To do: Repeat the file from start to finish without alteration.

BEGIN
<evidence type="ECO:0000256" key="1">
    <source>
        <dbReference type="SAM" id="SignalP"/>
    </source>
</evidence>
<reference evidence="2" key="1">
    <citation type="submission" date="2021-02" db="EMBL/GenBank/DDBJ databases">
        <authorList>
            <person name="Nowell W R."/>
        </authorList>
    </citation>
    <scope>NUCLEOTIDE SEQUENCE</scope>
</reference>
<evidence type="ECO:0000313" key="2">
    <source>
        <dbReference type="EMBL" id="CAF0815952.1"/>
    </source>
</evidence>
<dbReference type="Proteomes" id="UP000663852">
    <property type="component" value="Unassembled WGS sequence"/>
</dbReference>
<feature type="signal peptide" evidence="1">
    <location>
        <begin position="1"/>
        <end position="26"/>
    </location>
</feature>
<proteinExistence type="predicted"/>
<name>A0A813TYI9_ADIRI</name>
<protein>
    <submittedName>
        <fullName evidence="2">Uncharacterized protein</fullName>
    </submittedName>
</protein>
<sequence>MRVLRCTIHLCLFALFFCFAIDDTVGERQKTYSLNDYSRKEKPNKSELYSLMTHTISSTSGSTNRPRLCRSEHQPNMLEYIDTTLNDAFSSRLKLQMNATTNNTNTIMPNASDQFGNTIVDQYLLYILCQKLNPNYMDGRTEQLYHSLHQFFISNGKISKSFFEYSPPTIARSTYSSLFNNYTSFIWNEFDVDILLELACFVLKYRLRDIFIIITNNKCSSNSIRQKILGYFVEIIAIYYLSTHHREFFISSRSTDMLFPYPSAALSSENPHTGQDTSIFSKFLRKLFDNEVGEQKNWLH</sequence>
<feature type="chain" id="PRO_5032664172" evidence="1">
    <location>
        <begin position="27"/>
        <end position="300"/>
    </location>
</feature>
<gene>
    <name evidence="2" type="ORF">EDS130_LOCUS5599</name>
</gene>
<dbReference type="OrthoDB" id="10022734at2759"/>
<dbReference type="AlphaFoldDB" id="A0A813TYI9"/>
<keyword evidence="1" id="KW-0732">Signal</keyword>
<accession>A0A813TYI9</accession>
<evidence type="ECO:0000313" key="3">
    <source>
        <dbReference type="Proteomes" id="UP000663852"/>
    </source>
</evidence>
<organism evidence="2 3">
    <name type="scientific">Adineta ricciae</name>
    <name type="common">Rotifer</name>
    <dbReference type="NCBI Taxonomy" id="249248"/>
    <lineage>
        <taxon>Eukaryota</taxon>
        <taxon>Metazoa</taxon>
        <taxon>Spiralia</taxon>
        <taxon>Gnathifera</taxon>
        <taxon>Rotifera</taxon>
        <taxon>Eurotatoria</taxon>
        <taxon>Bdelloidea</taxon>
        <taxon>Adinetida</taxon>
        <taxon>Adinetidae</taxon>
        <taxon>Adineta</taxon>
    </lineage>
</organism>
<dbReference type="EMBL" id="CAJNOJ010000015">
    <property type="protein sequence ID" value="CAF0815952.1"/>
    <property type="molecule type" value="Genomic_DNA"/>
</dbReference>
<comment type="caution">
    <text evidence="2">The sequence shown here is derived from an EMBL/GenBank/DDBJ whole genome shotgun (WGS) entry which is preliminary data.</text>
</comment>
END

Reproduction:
<evidence type="ECO:0000256" key="1">
    <source>
        <dbReference type="SAM" id="SignalP"/>
    </source>
</evidence>
<reference evidence="2" key="1">
    <citation type="submission" date="2021-02" db="EMBL/GenBank/DDBJ databases">
        <authorList>
            <person name="Nowell W R."/>
        </authorList>
    </citation>
    <scope>NUCLEOTIDE SEQUENCE</scope>
</reference>
<evidence type="ECO:0000313" key="2">
    <source>
        <dbReference type="EMBL" id="CAF0815952.1"/>
    </source>
</evidence>
<dbReference type="Proteomes" id="UP000663852">
    <property type="component" value="Unassembled WGS sequence"/>
</dbReference>
<feature type="signal peptide" evidence="1">
    <location>
        <begin position="1"/>
        <end position="26"/>
    </location>
</feature>
<proteinExistence type="predicted"/>
<name>A0A813TYI9_ADIRI</name>
<protein>
    <submittedName>
        <fullName evidence="2">Uncharacterized protein</fullName>
    </submittedName>
</protein>
<sequence>MRVLRCTIHLCLFALFFCFAIDDTVGERQKTYSLNDYSRKEKPNKSELYSLMTHTISSTSGSTNRPRLCRSEHQPNMLEYIDTTLNDAFSSRLKLQMNATTNNTNTIMPNASDQFGNTIVDQYLLYILCQKLNPNYMDGRTEQLYHSLHQFFISNGKISKSFFEYSPPTIARSTYSSLFNNYTSFIWNEFDVDILLELACFVLKYRLRDIFIIITNNKCSSNSIRQKILGYFVEIIAIYYLSTHHREFFISSRSTDMLFPYPSAALSSENPHTGQDTSIFSKFLRKLFDNEVGEQKNWLH</sequence>
<feature type="chain" id="PRO_5032664172" evidence="1">
    <location>
        <begin position="27"/>
        <end position="300"/>
    </location>
</feature>
<gene>
    <name evidence="2" type="ORF">EDS130_LOCUS5599</name>
</gene>
<dbReference type="OrthoDB" id="10022734at2759"/>
<dbReference type="AlphaFoldDB" id="A0A813TYI9"/>
<keyword evidence="1" id="KW-0732">Signal</keyword>
<accession>A0A813TYI9</accession>
<evidence type="ECO:0000313" key="3">
    <source>
        <dbReference type="Proteomes" id="UP000663852"/>
    </source>
</evidence>
<organism evidence="2 3">
    <name type="scientific">Adineta ricciae</name>
    <name type="common">Rotifer</name>
    <dbReference type="NCBI Taxonomy" id="249248"/>
    <lineage>
        <taxon>Eukaryota</taxon>
        <taxon>Metazoa</taxon>
        <taxon>Spiralia</taxon>
        <taxon>Gnathifera</taxon>
        <taxon>Rotifera</taxon>
        <taxon>Eurotatoria</taxon>
        <taxon>Bdelloidea</taxon>
        <taxon>Adinetida</taxon>
        <taxon>Adinetidae</taxon>
        <taxon>Adineta</taxon>
    </lineage>
</organism>
<dbReference type="EMBL" id="CAJNOJ010000015">
    <property type="protein sequence ID" value="CAF0815952.1"/>
    <property type="molecule type" value="Genomic_DNA"/>
</dbReference>
<comment type="caution">
    <text evidence="2">The sequence shown here is derived from an EMBL/GenBank/DDBJ whole genome shotgun (WGS) entry which is preliminary data.</text>
</comment>